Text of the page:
If you have never seen "Real Catholic TV" with Michael Voris, do not watch it unless you have a strong stomach for vitriol and venom. The Archdiocese of Detroit took the extraordinary step of posting the following notice just before Christmas:
John Gehring has a splendid essay up at US Catholic in which he notes how Catholic social teaching has never embraced the anti-tax, anti-gvoernment mantras emanating from the Tea(Taxed Enough Already)Party. Gehring correcly applies key Catholic tenets, with quotes from episcopal and papal texts, to the debate and points out the inconvenient fact that the U.S. is one of the most under-taxed industrial countries in the world and that our current tax rates are at historic lows.
Yes, Catholics are allowed to disagree on matters that demand prudential judgment, but prudential judgment does not cover a fundamentally flawed approach of the kind on exhibit from the Tea Party.
Christmas can be an especially difficult time for those who have recently lost a loved one. Amidst the family celebrations, that loved one’s absence is more pronounced than their presence, although over the years one discovers how different family traditions and even attitudes persist in such a way as to make the loved one’s presence felt acutely.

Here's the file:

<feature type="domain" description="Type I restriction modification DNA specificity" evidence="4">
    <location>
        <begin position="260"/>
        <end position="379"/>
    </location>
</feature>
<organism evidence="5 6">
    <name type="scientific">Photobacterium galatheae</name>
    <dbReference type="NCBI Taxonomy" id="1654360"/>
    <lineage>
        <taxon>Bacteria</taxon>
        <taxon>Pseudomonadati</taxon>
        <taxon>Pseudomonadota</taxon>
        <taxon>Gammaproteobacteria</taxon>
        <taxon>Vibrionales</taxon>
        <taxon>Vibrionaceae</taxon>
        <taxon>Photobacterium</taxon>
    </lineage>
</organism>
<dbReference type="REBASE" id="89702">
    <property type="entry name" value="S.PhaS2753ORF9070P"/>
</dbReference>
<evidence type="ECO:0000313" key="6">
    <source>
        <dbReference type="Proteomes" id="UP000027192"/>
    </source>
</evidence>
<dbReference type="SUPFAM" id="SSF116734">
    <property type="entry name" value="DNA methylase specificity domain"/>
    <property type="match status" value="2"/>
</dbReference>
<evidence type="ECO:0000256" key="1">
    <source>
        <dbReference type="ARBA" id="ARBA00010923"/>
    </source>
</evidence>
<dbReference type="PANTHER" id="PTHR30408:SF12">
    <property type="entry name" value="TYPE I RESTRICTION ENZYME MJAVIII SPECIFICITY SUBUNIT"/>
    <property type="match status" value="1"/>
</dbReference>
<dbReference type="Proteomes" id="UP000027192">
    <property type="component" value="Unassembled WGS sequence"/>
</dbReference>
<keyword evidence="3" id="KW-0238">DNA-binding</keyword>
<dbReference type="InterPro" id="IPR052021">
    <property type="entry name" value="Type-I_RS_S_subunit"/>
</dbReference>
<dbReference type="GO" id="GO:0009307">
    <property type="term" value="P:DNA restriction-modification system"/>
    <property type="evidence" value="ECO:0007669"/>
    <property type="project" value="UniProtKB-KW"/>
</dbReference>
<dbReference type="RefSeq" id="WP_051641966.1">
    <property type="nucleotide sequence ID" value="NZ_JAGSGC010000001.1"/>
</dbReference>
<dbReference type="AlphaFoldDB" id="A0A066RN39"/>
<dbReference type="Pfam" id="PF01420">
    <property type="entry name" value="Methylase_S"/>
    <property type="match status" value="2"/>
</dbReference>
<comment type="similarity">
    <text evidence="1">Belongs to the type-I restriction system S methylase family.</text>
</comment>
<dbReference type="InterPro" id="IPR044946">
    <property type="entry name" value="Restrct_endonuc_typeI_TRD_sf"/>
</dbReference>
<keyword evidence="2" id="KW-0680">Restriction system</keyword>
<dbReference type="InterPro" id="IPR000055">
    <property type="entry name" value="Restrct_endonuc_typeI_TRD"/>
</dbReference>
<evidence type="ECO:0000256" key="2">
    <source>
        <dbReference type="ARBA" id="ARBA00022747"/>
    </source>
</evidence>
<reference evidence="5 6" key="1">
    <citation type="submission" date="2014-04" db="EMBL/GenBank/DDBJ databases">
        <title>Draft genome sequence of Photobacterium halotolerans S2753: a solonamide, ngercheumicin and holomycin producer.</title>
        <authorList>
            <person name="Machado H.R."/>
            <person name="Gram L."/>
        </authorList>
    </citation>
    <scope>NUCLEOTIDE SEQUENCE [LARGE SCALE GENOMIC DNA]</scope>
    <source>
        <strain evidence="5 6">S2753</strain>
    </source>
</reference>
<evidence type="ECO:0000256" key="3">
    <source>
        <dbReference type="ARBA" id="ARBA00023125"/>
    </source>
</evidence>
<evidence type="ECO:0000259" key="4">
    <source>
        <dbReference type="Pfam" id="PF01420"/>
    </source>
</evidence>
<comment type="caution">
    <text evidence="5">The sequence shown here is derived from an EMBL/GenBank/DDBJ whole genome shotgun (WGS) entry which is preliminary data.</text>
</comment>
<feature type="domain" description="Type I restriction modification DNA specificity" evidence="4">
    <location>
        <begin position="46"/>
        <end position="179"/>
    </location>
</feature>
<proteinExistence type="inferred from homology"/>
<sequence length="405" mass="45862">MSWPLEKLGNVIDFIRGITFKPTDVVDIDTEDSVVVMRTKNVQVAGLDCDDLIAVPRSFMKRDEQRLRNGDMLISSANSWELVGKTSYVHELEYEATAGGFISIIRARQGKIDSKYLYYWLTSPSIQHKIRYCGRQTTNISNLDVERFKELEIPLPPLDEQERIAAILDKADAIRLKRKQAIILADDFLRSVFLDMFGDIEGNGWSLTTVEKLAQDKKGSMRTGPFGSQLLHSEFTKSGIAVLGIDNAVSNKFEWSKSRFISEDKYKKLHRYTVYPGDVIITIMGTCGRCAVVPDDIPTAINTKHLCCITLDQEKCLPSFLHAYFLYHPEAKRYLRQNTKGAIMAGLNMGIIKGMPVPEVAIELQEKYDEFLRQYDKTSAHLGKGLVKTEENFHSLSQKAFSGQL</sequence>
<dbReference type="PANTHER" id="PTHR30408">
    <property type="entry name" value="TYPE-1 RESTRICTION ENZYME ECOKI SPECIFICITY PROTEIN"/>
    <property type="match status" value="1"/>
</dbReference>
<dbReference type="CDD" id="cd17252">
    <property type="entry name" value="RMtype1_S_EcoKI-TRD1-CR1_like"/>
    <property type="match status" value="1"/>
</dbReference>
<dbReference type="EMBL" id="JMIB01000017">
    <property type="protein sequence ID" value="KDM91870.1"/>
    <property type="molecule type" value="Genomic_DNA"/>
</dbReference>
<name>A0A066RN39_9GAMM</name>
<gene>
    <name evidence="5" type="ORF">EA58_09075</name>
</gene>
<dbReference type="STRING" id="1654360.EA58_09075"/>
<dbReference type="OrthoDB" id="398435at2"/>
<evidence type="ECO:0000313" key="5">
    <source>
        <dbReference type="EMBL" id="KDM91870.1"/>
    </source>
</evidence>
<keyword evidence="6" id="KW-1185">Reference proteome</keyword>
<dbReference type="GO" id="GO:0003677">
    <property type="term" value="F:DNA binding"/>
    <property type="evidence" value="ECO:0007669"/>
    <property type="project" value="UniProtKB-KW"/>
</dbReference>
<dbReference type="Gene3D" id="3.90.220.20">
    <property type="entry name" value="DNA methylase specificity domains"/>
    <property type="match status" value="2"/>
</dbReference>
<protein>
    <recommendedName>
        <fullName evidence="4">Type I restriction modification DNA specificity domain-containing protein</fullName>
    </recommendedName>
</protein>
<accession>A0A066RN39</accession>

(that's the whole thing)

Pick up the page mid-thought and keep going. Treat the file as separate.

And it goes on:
But, it is not the same. It is never the same. And this year, for no particular reason, the absence of two loved ones has been acute.
All through Advent, I found my thoughts drawn to memories of Father Joseph Kugler. He was the pastor of St. Joseph’s Church in Willimantic when I was a teenager and was kind enough to let me practice on that church’s organ. I wrote about that experience last summer, about how the mystic chords of memory made Joe seem very present. I credit Joe with being the principal instrument of grace in keeping me within the Church at a time when many young people leave and never look back.